Students work together to design, build Little Free Libraries
Northside Elementary first-graders traveled to Woodford County High School last Friday morning to help paint and put some finishing touches on 34 Little Free Libraries built by students in Robert Greene’s intro to manufacturing class.
The Free Little Libraries (birdhouse-like structures for free neighborhood book exchanges) were built using design ideas from Northside first-graders when they visited WCHS earlier in the school year.
“It’s fun because they (the first-graders) have a bunch of creative ideas,” said WCHS junior Richard Osborn.
“They came up with some excellent design ideas,” agreed Greene, “some enhancements and embellishments they wanted on their products.”
Some of the first-graders’ ideas for visual add-ons to the structures were similar. Others were very different, like a “Quadricorn” from the Final Fantasy video game, but “they all had good ideas,” said Richard.
Using those suggestions, Greene’s students built Free Little Libraries of varying shapes and sizes, including some resembling run-in sheds commonly seen on horse farms, he said.
“They’re learning a lot of customer service skills with this,” Greene said of his students. “Interviewing the young students, finding out what their needs are, fulfilling those needs.”
With a program being started at WCHS to better meet the workforce needs of local manufacturers, Greene said it’s important for students to get exposure to manufacturing processes.
“I love working with my hands. And I thought it’d be cool taking a manufacturing class,” said WCHS student Kasey Montgomery, “being able to work with my hands – use drills and hammers.”
She and Sophie Wingo had already taken an engineering class, so these high school sophomores were looking forward to actually building a product like Little Free Libraries for schools and neighborhoods in their community.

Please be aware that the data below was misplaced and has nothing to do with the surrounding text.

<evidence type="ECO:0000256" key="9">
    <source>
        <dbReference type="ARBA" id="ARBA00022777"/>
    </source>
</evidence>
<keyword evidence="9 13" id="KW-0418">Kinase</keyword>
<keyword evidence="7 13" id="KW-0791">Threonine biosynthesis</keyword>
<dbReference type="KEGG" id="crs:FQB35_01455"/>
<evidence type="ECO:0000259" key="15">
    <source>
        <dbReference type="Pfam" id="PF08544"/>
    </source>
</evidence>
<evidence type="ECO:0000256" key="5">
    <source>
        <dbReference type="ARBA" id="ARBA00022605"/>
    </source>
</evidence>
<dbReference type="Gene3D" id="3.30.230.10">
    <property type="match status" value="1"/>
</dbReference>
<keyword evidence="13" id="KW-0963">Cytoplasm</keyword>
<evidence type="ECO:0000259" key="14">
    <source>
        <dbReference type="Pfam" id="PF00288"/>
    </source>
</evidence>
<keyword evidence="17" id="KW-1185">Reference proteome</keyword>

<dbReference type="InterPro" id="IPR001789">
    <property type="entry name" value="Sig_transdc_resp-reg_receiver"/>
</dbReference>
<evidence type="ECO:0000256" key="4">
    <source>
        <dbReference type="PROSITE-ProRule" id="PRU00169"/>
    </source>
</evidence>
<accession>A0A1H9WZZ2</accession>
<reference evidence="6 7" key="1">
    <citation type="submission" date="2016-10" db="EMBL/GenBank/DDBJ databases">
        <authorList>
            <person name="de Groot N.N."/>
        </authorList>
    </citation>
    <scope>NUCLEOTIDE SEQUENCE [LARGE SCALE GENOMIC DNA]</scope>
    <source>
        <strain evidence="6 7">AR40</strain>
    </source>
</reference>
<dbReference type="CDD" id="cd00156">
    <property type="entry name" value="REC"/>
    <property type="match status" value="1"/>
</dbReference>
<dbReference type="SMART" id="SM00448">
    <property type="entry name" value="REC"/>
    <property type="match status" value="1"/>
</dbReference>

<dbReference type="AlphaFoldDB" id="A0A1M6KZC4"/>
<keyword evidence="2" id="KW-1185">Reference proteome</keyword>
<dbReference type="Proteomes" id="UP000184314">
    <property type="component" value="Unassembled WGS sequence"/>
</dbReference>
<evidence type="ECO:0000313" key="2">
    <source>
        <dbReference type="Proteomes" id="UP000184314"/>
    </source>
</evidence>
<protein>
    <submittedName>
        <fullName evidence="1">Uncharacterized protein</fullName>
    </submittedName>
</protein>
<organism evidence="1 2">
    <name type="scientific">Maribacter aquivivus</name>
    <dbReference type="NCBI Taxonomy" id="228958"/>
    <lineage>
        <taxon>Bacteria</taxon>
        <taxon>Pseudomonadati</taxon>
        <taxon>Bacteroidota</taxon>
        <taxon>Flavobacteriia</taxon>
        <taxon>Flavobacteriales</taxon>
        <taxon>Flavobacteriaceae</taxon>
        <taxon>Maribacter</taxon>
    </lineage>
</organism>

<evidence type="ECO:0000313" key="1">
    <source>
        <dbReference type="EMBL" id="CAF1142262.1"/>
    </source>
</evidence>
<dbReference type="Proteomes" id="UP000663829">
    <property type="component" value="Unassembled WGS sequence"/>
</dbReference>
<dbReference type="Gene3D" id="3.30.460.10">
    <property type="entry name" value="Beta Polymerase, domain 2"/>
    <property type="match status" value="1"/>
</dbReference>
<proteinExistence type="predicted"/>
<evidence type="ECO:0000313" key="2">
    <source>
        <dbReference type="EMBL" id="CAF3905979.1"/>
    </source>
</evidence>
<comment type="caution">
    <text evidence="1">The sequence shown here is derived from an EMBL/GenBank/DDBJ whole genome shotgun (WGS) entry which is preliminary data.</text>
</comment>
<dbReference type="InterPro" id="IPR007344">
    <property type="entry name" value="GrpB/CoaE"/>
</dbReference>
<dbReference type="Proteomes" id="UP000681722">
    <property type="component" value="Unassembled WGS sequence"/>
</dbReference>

“…we’re going to be like – hey, I built that,” said Sophie.
This partnership with Northside Elementary has also helped Greene’s students gain a better understanding of how to overcome challenges (like school days missed because of winter weather) and complete a project.
“It wasn’t as fast and fluid as we’d like,” Greene explained. “It has been a lot of starts and stops. There will be (those types of challenges) with manufacturing and with meeting customer needs.”
WCHS juniors Ben Browning and Brandon Cromwell agreed that they needed to be very detail-oriented when turning a design on a computer screen into a usable product built to satisfy a customer.
“The hands-on part is definitely more of a challenge,” said Brandon. And yet, having a hand in building structures that will become the homes for books that other kids will get to read makes their efforts worthwhile.
“It’s good just knowing we didn’t do all of this work for nothing,” said Ben.
In addition to being able to help design Little Free Libraries for their schools and neighborhoods, all 70 first-graders at Northside Elementary School got to visit WCHS and “open their mind to what’s to come,” said Northside first-grade teacher Amy Gordon.
“This is great,” she said. “Look at them over there working together. It’s the cutest thing … This experience here, it’s amazing. I love it.” Gordon and Greene were among 100 winners of Voya Unsung Heroes grant awards. They received a $2,000 scholarship in October to support a partnership, which began last school year.
This year’s project to build Little Free Libraries for schools and communities supports Woodford READS (Read, Explore And Discover Success), which already puts books into the hands of students in Woodford County Public Schools.
“Those little books that they get from Woodford County (schools),” said Gordon, “might be the only books that they have. So this way if they’re out there in the community, the hope is that they could just walk over (to a Little Free Library) and pick a book, give a book or just take the book…”